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The last PC you ever buy?

For a long time, the “Thin Client” (the hardware box) was considered by SBC advocates to be the last PC you’d ever buy. At least for several years. Somehow this idea didn’t take off. Shawn Bass today has published an excellent piece (I’m only referencing part 1) about this: http://www.brianmadden.com/blogs/shawnbass/archive/2012/02/06/thin-clients-why-they-haven-t-been-the-last-pc-i-ve-ever-bought-part-1-of-2.aspx

Contrary to industry mainstream, I have always considered the “Thin Client” to be a software solution, NOT a piece of hardware. By software I mean something you can install on an ordinary PC, and giving the user the impression to work on a Thin Client. Empowering users to have i.m.a.c. (Install, Moves, Adds, Changes) benefits, on their chosen commodity hardware, be it something existing today, or a new cheap PC you buy tomorrow is a real game changer.

Truth is, as founder and CEO of Stratodesk, this idea led to founding the company, which now runs well well worldwide with offices in two continents, profitable with a decent customer base. It is funny how we picked up the “future proof” thing some time ago, for almost the same reasons Shawn is mentioning.

Interesting is also, how another Shawn, namely Shawn Tooley has taken up the Stratodesk subject already 1 1/2 years ago: “This could be a major breakthrough with companies having various desktop and thin clients from numerous manufacturers” (http://www.shawntooley.com/ITBlog/2010/05/stratodesk.html)

Speaking in terms of hardware, most people have care packs and what happens if the hard drive breaks down? Nothing. They get a replacement next morning and since the system is only running our solution without local user data, no work has to be done, no data is lost.

From a pure technical perspective we can not solve any GUI/remote protocol issues, but still consider these points:

  • the protocols have improved a lot from the early days (anyone remembering RDP at 8-bit colors?), and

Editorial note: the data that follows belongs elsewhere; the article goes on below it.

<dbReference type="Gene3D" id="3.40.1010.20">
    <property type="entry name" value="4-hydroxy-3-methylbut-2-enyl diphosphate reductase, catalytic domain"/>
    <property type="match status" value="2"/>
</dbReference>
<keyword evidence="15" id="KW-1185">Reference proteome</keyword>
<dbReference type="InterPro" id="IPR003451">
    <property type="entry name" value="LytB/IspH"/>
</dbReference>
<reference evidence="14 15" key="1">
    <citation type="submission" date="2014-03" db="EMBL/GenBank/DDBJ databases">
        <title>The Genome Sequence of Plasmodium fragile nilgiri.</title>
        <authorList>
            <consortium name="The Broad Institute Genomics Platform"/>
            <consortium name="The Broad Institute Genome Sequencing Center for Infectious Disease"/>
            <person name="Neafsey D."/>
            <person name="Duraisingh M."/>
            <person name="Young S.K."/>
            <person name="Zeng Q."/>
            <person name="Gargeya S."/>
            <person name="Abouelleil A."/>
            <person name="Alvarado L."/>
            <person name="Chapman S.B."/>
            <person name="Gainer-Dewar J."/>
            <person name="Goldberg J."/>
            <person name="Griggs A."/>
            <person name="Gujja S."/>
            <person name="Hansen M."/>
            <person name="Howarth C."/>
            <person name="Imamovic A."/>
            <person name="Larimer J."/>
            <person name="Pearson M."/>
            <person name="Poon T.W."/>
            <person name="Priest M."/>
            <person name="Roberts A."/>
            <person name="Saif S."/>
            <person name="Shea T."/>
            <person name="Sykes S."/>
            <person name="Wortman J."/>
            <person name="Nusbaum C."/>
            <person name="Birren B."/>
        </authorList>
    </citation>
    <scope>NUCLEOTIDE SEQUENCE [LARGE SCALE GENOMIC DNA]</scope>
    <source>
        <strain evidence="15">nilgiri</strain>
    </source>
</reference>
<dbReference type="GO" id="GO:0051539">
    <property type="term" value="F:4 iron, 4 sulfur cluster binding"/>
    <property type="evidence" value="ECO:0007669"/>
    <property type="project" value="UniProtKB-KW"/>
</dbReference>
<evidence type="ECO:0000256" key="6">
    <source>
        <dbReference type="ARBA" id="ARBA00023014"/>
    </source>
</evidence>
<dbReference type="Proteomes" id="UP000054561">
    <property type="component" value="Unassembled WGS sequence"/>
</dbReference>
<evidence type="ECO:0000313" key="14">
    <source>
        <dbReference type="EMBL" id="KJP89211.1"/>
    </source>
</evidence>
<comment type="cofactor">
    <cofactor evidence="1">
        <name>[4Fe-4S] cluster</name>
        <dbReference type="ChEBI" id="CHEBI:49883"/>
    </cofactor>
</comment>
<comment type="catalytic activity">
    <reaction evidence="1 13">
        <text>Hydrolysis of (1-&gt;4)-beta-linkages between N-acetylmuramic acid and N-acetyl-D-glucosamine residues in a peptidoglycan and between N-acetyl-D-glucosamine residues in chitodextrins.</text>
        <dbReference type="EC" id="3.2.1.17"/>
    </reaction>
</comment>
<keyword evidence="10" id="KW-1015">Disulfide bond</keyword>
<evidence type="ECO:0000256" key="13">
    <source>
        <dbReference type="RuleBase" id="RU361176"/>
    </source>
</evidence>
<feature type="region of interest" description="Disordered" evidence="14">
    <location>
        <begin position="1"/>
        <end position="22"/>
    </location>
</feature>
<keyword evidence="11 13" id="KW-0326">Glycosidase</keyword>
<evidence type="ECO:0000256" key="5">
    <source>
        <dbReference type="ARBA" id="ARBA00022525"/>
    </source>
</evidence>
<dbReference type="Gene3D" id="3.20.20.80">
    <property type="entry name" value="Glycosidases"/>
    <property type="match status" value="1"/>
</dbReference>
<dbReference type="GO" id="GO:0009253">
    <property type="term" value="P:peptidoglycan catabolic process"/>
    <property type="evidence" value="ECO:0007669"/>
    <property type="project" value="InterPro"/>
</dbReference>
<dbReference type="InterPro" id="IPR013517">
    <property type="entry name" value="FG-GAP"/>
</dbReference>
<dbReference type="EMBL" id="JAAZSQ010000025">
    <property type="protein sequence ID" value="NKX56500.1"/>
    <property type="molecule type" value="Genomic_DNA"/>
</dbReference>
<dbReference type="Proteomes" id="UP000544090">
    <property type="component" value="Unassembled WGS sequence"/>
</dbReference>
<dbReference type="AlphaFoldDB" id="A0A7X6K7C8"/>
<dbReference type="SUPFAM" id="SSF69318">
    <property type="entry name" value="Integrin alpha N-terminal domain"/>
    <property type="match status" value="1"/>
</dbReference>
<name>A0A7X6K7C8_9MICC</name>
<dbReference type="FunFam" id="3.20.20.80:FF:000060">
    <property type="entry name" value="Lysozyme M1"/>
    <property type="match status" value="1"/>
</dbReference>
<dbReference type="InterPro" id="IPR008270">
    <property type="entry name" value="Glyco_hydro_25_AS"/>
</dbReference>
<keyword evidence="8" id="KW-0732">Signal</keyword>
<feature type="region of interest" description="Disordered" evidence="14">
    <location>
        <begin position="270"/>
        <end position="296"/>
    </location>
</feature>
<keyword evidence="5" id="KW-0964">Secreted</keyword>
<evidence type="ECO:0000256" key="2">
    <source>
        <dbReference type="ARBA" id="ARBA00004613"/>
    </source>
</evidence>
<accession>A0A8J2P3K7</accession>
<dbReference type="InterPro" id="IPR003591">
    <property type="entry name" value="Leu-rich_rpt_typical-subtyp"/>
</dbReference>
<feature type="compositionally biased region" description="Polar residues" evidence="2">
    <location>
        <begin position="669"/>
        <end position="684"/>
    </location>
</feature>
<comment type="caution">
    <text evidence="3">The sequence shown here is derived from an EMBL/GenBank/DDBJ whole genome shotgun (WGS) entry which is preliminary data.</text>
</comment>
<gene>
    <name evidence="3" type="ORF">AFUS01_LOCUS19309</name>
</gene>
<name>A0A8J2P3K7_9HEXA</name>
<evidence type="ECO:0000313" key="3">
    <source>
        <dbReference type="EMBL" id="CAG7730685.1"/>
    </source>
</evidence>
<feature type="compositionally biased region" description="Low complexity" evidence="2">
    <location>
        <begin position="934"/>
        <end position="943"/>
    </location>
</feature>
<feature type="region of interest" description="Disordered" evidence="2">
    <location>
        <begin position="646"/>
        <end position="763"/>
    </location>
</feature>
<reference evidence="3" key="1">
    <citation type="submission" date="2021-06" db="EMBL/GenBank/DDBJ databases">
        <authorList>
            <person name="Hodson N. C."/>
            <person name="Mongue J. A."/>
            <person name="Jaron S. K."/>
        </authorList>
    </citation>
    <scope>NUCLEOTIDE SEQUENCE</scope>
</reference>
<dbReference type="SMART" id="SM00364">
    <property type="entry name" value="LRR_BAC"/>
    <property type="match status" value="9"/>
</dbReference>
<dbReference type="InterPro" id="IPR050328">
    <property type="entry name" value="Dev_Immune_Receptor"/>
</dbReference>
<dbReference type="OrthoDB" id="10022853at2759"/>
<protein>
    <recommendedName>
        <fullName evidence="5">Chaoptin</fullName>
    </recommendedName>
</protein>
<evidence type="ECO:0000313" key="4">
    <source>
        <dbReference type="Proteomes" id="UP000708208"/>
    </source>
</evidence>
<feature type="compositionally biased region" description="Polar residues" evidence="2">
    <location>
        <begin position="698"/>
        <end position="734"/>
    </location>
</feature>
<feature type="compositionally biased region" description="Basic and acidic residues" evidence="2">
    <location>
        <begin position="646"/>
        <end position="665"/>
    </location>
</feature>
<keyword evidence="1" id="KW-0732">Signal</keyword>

• we lower the bar for using SBC or VDI because the software is inexpensive, independent, the user can go back to Windows any time without having hundreds of thousands sunk in hardware.

However, I have to say, there is some caution needed: If somebody offers you a repurposing software it might be just to lock you into this solution and later on buy your hardware. I say this because Stratodesk is about freedom of choice, being strictly hardware agnostic, and giving users a choice on which hardware they want to run their infrastructure, today and tomorrow and we don’t see it as a sales tool for HW boxes.


Emanuel Pirker
Founder & CEO of Stratodesk Corp.

The last PC you ever buy?

For a long time, the “Thin Client” (the hardware box) was considered by SBC advocates to be the last PC you’d ever buy. At least for several years. Somehow this idea didn’t take off. Shawn Bass today has published an excellent piece (I’m only referencing part 1) about this: http://www.brianmadden.com/blogs/shawnbass/archive/2012/02/06/thin-clients-why-they-haven-t-been-the-last-pc-i-ve-ever-bought-part-1-of-2.aspx

Contrary to industry mainstream, I have always considered the “Thin Client” to be a software solution, NOT a piece of hardware. By software I mean something you can install on an ordinary PC, and giving the user the impression to work on a Thin Client. Empowering users to have i.m.a.c. (Install, Moves, Adds, Changes) benefits, on their chosen commodity hardware, be it something existing today, or a new cheap PC you buy tomorrow is a real game changer.

Truth is, as founder and CEO of Stratodesk, this idea led to founding the company, which now runs well well worldwide with offices in two continents, profitable with a decent customer base. It is funny how we picked up the “future proof” thing some time ago, for almost the same reasons Shawn is mentioning.

Interesting is also, how another Shawn, namely Shawn Tooley has taken up the Stratodesk subject already 1 1/2 years ago: “This could be a major breakthrough with companies having various desktop and thin clients from numerous manufacturers” (http://www.shawntooley.com/ITBlog/2010/05/stratodesk.html)

Speaking in terms of hardware, most people have care packs and what happens if the hard drive breaks down? Nothing. They get a replacement next morning and since the system is only running our solution without local user data, no work has to be done, no data is lost.

From a pure technical perspective we can not solve any GUI/remote protocol issues, but still consider these points:

  • the protocols have improved a lot from the early days (anyone remembering RDP at 8-bit colors?), and
  • we lower the bar for using SBC or VDI because the software is inexpensive, independent, the user can go back to Windows any time without having hundreds of thousands sunk in hardware.

However, I have to say, there is some caution needed: If somebody offers you a repurposing software it might be just to lock you into this solution and later on buy your hardware. I say this because Stratodesk is about freedom of choice, being strictly hardware agnostic, and giving users a choice on which hardware they want to run their infrastructure, today and tomorrow and we don’t see it as a sales tool for HW boxes.


Emanuel Pirker
Founder & CEO of Stratodesk Corp.

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